Tropicals For Summer Centerpieces: Growing Tropical Flower Arrangements

Colorful Tropical Flower Arrangement
tropical arrangement
(Image credit: studioportosabbia)

Tropical plants bloom in warm climates, generally on or near the equator. Most are suitable for growing in USDA plant hardiness 10 and above, although some sub-tropical plants will tolerate slightly cooler winters in zone 9. In cooler climates, many tropical plants can be grown as annuals. You can also grow potted tropicals for summer and bring them in for the winter when nights drop below 50 degrees F. (10 C.) or grow potted tropical plants as houseplants year-round.

These versatile plants produce unique blooms that provide an exotic touch to tropical centerpieces, and are also ideal for colorful tropical flower arrangements. Here are a few suggestions to pique your interest.

Tropicals for Summer Centerpieces and Flower Arrangements

Whether on a table or grown in containers around the patio or porch, here are some great choices for potted tropical plants that will add an exotic touch to your summertime spaces.

  • African violets (Saintpaulia) – African violets are native to higher elevations in tropical eastern Africa. The fuzzy leaves and bright blooms make them perfect for exotic tropical centerpieces.
  • Amaryllis (Hippeastrum) - Native to South Africa, amaryllis works well in tropical centerpieces and tropical flower arrangements. It can be grown indoors year-round or move it indoors in fall.
  • Anthurium (Anthurium andraeanum) – Also known as flamingo flower or tallflower, anthurium is indigenous to the rain forests of Central and South America. The showy blooms are spectacular in tropical centerpieces.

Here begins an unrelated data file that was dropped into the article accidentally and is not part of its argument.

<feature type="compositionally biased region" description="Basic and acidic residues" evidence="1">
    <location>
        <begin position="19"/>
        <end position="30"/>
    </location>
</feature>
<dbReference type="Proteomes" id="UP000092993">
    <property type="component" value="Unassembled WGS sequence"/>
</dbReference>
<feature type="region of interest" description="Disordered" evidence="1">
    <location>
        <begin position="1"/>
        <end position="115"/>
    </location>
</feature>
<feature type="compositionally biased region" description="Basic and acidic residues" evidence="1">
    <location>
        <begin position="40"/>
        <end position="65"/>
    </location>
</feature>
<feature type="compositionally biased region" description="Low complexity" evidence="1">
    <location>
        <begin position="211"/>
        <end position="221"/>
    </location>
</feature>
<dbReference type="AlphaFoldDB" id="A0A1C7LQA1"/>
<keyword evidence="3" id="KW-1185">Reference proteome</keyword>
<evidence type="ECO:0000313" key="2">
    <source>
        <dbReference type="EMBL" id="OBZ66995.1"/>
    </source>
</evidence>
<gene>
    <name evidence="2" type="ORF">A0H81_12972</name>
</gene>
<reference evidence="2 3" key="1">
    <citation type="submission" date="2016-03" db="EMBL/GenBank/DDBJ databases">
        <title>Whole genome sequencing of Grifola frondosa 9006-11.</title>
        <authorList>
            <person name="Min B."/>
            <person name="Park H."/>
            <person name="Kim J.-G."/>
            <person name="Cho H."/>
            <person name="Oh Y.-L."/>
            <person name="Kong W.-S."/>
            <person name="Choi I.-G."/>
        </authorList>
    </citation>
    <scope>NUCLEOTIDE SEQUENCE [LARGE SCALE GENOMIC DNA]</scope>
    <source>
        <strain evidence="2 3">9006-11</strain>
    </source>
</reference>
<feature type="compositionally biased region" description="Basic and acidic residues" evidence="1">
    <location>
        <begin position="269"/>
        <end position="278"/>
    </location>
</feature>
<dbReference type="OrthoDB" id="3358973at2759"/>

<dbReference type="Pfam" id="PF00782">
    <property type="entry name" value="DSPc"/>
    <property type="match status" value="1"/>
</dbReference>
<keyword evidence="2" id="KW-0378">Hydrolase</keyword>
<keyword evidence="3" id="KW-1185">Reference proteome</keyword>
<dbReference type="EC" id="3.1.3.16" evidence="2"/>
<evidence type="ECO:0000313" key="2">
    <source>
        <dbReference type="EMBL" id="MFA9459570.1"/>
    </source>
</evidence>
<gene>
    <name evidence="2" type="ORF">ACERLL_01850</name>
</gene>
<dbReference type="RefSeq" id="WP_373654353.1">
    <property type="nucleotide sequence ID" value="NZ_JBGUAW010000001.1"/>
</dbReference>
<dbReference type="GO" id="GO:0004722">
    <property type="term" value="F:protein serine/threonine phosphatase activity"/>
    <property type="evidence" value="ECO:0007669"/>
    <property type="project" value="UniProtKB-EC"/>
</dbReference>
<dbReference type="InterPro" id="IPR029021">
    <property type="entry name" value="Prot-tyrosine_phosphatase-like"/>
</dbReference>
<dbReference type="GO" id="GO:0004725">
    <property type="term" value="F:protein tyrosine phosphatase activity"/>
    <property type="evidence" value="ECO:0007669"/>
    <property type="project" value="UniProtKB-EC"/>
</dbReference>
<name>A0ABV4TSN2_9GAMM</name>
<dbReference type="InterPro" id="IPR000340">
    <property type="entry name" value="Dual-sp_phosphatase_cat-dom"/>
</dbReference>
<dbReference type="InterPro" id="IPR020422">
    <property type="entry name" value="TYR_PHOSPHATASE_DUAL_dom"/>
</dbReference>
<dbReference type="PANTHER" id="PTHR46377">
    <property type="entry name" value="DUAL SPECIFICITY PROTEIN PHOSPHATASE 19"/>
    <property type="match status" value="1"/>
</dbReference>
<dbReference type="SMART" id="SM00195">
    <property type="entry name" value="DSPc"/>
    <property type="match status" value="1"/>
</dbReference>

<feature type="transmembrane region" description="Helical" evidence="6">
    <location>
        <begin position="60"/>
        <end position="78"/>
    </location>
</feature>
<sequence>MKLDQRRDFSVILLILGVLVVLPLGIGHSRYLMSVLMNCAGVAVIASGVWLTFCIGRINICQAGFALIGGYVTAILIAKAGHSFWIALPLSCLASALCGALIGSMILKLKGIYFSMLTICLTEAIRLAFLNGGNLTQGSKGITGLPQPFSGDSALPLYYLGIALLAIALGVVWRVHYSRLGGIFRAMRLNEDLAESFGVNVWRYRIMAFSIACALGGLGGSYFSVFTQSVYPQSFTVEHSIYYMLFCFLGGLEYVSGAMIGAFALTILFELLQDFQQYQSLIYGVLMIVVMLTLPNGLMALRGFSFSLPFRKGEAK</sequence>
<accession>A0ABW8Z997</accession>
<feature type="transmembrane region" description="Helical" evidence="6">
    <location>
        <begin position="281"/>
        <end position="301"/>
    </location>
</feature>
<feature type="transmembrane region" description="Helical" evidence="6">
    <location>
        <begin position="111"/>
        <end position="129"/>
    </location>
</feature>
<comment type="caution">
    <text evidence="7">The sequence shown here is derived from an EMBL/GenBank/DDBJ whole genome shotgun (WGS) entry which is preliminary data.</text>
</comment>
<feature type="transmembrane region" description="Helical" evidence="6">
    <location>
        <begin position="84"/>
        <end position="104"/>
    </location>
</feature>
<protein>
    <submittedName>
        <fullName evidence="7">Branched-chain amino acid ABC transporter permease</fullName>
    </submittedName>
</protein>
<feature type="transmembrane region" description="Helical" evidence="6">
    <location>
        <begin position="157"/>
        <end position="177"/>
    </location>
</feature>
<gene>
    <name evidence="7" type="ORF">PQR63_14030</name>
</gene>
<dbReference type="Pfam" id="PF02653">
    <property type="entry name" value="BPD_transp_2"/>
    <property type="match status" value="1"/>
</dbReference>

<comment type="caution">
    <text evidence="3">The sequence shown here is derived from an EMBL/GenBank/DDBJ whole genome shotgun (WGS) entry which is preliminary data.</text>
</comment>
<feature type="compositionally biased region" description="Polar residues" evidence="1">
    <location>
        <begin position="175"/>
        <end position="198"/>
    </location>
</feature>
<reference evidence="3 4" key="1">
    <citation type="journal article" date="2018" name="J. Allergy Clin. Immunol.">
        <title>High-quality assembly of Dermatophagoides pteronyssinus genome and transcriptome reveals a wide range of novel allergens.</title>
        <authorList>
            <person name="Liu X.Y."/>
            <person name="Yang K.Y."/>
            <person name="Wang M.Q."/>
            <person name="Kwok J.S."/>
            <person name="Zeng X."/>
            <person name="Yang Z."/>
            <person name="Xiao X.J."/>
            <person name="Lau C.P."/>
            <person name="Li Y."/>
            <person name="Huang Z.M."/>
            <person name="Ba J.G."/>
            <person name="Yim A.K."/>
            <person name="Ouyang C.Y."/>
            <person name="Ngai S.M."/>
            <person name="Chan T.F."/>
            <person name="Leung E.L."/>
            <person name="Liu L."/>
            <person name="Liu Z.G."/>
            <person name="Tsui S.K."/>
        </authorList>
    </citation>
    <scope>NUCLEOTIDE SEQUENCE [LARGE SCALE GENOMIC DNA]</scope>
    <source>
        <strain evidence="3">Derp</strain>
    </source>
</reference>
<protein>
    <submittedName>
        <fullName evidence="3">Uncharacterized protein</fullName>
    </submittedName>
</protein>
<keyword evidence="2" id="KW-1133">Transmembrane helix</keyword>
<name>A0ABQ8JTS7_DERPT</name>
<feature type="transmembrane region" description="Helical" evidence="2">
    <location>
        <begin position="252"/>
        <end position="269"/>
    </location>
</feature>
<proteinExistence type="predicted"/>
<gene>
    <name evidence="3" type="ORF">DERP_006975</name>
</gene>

• Bird of paradise (Strelitzia reginae) This tropical or sub-tropical plant can tolerate occasional light frost. It is generally easier to grow than most tropicals. Many do well indoors, but check the species first, as some bird of paradise plants get too tall for containers.
  • Blood lily (Scadocus multiflorus) – This plant comes primarily from the Arabian Peninsula and sub-Saharan Africa. Also known as football lily, blood lily flowers provide a ball of bright color to tropical centerpieces or cut-flower arrangements.
  • Blue passionflower (Passiflora caerulea) – A member of a huge family of subtropical and tropical plants, some passion flowers can be found growing as far west as Texas and Missouri. This plant is worth a try indoors, but the vines are vigorous.
  • Bougainvillea (Bougainvillea glabra) – Native to South America, this vine is valued for the masses of colorful, papery blooms that work beautifully in tropical flower arrangements. If you live in a cold climate, grow bougainvillea as an annual or bring it indoors when temperatures drop in autumn.
  • Clivia (Clivia miniata) – Also known as bush lily, clivia is native to South Africa. It is rugged and easy to grow as an indoor plant but can also be grown outdoors in zone 9 and above.
Mary H. Dyer

A Credentialed Garden Writer, Mary H. Dyer was with Gardening Know How in the very beginning, publishing articles as early as 2007.